Nuclear Power: The Clean Energy Everyone Overlooks
Published: March 25, 2019
As the world continues to shift toward low-carbon energy sources, a closer look makes it clear that nuclear power has to be included in order to reduce carbon emissions. Until the problem of long-term power storage is solved, nuclear will remain the only zero carbon base load power source. Given how clean and reliable it is compared to its alternatives, it is far too early to take nuclear power off the table.
- What options do we have for dealing with nuclear waste?
- What country uses the most nuclear power?
- How do we minimize risks associated with nuclear plants?
- Read “The Benefits of Nuclear Power” by Admiral James O. Ellis Jr. and George P. Shultz. Available here.
- Listen as Admiral James O. Ellis Jr. takes a fresh look at nuclear power in a time of newfound domestic energy abundance in "Reinventing Nuclear Power." Available here.
- Watch as Admiral James O. Ellis discusses nuclear energy at Stanford University, available here.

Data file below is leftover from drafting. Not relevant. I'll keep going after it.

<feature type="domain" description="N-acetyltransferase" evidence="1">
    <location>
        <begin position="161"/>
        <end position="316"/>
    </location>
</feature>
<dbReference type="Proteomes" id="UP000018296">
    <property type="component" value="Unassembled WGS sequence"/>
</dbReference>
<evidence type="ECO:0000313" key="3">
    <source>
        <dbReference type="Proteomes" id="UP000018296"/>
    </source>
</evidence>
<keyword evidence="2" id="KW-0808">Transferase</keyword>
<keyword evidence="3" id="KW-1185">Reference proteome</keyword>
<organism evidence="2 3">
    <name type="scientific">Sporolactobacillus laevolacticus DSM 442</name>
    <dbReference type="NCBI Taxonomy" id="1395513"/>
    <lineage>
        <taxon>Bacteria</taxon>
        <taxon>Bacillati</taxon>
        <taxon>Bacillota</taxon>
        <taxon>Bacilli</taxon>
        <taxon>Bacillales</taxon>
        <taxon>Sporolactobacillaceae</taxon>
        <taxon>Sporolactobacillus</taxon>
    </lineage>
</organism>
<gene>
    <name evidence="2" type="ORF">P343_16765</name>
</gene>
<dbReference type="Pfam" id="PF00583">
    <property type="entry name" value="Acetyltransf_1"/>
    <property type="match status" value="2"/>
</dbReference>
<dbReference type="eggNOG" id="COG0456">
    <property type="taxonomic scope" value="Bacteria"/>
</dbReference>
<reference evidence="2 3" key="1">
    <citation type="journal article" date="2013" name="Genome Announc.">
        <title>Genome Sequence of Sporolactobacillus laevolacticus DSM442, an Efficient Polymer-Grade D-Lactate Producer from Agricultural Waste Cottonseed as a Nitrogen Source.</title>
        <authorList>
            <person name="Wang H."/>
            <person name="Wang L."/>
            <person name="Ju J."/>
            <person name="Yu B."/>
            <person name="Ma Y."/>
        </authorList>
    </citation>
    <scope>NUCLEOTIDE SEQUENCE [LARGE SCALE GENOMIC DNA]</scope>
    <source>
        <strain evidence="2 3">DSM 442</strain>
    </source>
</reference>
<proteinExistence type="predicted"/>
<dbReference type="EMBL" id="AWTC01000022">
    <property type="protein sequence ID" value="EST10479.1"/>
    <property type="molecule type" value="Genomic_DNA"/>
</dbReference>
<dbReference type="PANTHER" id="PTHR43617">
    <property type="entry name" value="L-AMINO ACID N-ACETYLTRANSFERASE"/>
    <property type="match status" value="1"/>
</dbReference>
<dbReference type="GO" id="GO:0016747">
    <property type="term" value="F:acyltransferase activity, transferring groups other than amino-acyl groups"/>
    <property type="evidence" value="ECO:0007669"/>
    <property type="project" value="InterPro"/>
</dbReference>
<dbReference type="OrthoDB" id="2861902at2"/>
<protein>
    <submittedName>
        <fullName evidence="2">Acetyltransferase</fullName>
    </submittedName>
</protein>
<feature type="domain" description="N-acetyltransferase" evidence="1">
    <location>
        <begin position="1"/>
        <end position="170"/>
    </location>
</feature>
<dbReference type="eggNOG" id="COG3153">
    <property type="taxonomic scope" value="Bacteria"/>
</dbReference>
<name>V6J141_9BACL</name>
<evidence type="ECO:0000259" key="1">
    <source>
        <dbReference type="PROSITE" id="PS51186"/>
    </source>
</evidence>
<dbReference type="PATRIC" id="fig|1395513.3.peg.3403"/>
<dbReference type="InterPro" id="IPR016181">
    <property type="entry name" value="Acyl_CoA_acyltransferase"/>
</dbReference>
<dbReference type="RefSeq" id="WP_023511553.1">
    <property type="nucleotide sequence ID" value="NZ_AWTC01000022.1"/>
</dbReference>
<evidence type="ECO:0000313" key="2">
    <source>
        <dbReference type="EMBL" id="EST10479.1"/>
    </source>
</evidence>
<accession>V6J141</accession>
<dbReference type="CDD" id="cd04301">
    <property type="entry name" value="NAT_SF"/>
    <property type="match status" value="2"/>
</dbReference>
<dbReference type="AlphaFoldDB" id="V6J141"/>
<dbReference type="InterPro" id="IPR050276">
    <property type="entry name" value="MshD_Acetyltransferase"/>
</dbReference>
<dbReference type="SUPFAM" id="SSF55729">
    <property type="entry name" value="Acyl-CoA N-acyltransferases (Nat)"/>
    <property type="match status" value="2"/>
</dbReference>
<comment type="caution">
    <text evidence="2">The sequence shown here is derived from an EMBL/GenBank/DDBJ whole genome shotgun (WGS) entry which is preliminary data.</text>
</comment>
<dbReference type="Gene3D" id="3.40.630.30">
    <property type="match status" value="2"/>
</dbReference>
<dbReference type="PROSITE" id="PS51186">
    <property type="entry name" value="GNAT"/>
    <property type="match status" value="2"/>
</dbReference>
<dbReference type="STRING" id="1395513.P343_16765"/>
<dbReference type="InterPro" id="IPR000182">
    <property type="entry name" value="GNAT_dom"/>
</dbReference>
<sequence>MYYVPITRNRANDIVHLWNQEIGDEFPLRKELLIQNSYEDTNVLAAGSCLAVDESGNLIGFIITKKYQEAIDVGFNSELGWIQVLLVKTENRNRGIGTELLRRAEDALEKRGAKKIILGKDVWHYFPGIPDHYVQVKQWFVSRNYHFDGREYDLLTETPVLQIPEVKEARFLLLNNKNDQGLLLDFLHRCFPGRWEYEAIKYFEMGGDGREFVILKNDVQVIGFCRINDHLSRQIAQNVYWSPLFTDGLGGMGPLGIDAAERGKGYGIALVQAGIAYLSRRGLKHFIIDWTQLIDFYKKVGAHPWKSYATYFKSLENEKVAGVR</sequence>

- George Shultz and Admiral James O. Ellis Jr. discuss "Reinventing Nuclear Energy," available here.
As the world continues to shift toward low-carbon energy sources, a closer look makes it clear that nuclear power has to be included in order to meet our goal of reducing carbon emissions.
Nuclear power plants have two main advantages: They produce zero carbon and they provide constant baseload power – meaning they’re always on.
That’s important because until we solve the problem of large-scale, long-term power storage, we cannot rely on intermittent power sources like wind and solar for our everyday power needs.
Even though Nuclear energy is a lot safer than people think, some countries have begun closing their nuclear power plants.
Since they still need baseload power, they’ve mostly replaced them with coal and natural gas plants that emit more pollution and are associated with tens of thousands of air quality related illnesses and deaths a year.
Currently around twenty percent of America’s electricity comes from nuclear power plants, but that number is expected to fall as few new plants are in development and most existing plants will be retired in the coming decades.
No single power source can or should provide all of our clean power needs, but nuclear should be included and considered as a zero carbon option. Given how clean and reliable it is compared to its alternatives, it is far too early to take it off the table.